2. Heat the oil in a pan (with a lid available) and add the cumin and mustard seeds as well as the bay leaves.
  3. Once the spices start to sizzle, add the chopped onions with the jalapeños and cook over medium heat for 10 minutes, or until golden.
  4. Add the garlic and ginger and cook for 30 seconds to 1 minute.
  5. Meanwhile, heat the oil for the vegetables in a large frying pan.
  6. Add all of the vegetables and cook them over medium to high heat for 8 to 10 minutes until lightly colored.
  7. Stir the salt, ground spices and sugar into the onions with the tomatoes and cook for a minute.
  8. Add the vegetables and pour in the boiling water.
  9. Cover and cook over low heat for 10 minutes until the cauliflower is tender.
  10. Serve with rice and/or flatbread, as desired. Top with yogurt or raita, if desired.

One-Pot Chicken & Farro with Caramelized Leeks

This is another weeknight one-pot chicken dinner. I loved the colorful and fresh topping- I would add even more next time! This dish also incorporated farro which is one of my absolute favorites. It could appropriately be served any time of year.

The recipe was adapted from The New York Times, contributed by Melissa Clark. I used sherry vinegar in the topping and modified the proportions and method. Great.

Yield: Serves 4 to 6

  • 2 1/2 to 3 pounds bone-in, skin-on chicken thighs (about 6) or use whole legs
  • coarse salt and freshly ground black pepper
  • 2 large or 3 medium leeks
  • 2 tablespoons extra-virgin olive oil
  • 2 to 4 large garlic cloves, thinly sliced
  • 1 teaspoon fennel or coriander seeds, cracked with a mortar and pestle or the side of a chef’s knife
  • 1 teaspoon cumin seeds, cracked with a mortar and pestle or the side of a chef’s knife
  • 4 thyme sprigs
  • 1 tablespoon tomato paste
  • 3 cups chicken or vegetable stock
  • 1 1/2 cups pearled or semi-pearled farro (I used Trader Joe’s 10-minute farro)
  • 1+ cup quartered or halved cherry or grape tomatoes or diced tomato
  • 1/2 cup fresh parsley leaves and tender stems, roughly chopped
  • fresh lime or lemon juice, or vinegar, to taste, such as cider vinegar or sherry vinegar (I used 1-2 T sherry vinegar)
  1. Pat chicken dry with paper towels. Season all over with salt and pepper, and set aside while preparing the leeks.
  2. Trim roots from leeks, then cut away any wilted, yellowing or browned parts from the greens. Slice leeks in half lengthwise. Wash well under cold running water to remove any soil, then shake dry. (I soak them in a bowl of water.)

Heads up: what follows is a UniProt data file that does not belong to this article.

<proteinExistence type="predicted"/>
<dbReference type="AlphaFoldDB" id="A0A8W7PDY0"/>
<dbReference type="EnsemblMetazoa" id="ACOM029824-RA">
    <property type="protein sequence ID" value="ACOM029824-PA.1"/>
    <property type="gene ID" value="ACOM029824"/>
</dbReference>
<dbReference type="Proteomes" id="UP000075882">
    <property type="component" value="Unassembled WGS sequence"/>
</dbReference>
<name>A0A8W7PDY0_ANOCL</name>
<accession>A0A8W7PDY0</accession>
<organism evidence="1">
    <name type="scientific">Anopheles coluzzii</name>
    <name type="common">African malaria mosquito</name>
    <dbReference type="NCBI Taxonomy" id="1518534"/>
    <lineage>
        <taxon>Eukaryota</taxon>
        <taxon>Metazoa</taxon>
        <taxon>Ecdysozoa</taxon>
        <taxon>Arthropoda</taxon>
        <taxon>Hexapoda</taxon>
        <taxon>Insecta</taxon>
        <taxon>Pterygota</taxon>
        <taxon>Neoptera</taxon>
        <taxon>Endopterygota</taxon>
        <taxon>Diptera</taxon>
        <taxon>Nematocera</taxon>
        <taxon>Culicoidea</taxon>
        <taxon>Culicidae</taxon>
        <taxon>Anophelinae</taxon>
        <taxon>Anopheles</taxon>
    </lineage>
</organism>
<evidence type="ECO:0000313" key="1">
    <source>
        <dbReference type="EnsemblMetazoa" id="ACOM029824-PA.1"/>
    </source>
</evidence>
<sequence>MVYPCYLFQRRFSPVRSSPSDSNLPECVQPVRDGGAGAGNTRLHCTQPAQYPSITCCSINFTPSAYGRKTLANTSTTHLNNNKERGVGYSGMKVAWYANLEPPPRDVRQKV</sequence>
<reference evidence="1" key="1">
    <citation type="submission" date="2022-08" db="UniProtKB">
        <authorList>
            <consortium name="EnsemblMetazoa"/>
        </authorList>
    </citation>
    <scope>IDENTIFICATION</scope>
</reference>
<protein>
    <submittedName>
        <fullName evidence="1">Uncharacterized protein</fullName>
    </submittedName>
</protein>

3. Thinly slice the leeks (including the greens) into half-moons. You should have about 6 cups. Measure out about 2 tablespoons of sliced leek whites and set them aside for garnish.
  4. In a large skillet with a lid, heat 1 tablespoon oil over medium-high heat. (I used a wide and low enameled cast iron skillet.)
  5. When the oil thins and coats the bottom of the pan, add half the chicken and cook until browned on both sides, 4 to 6 minutes on the first side ad 3 to 5 minutes on the second side. Transfer the chicken to a plate and repeat with remaining chicken.
  6. Reduce the heat to medium-low and add the remaining 1 tablespoon oil to the skillet. Stir in the leeks and a pinch of salt. Sauté until tender and golden brown, 9 to 10 minutes.
  7. Add the garlic and cook until golden, 1 to 2 minutes.
  8. Stir in crushed spices, thyme sprigs and tomato paste, and cook until tomato paste darkens and caramelizes, 2 to 3 minutes.
  9. Pour in chicken stock and bring to a simmer, scraping up the browned bits on the bottom of the pan.
  10. Stir in farro and 1 teaspoon salt. When the liquid comes to a simmer, nestle in the browned chicken, skin-side up; pour in any juices from the plate. Cover pan and let cook until the farro is tender and the chicken is cooked through, 25 to 30 minutes.
  11. Meanwhile, in a small bowl, toss together the reserved leek whites, chopped tomatoes and parsley. Season to taste with salt, pepper and an acid like lemon or lime juice or vinegar. (I used sherry vinegar.) The mixture should taste tangy and bright.
  12. Discard the thyme sprigs, and serve chicken and farro topped with the tomato mixture.

Creamy Tadka Dal with Roti

IMG_2657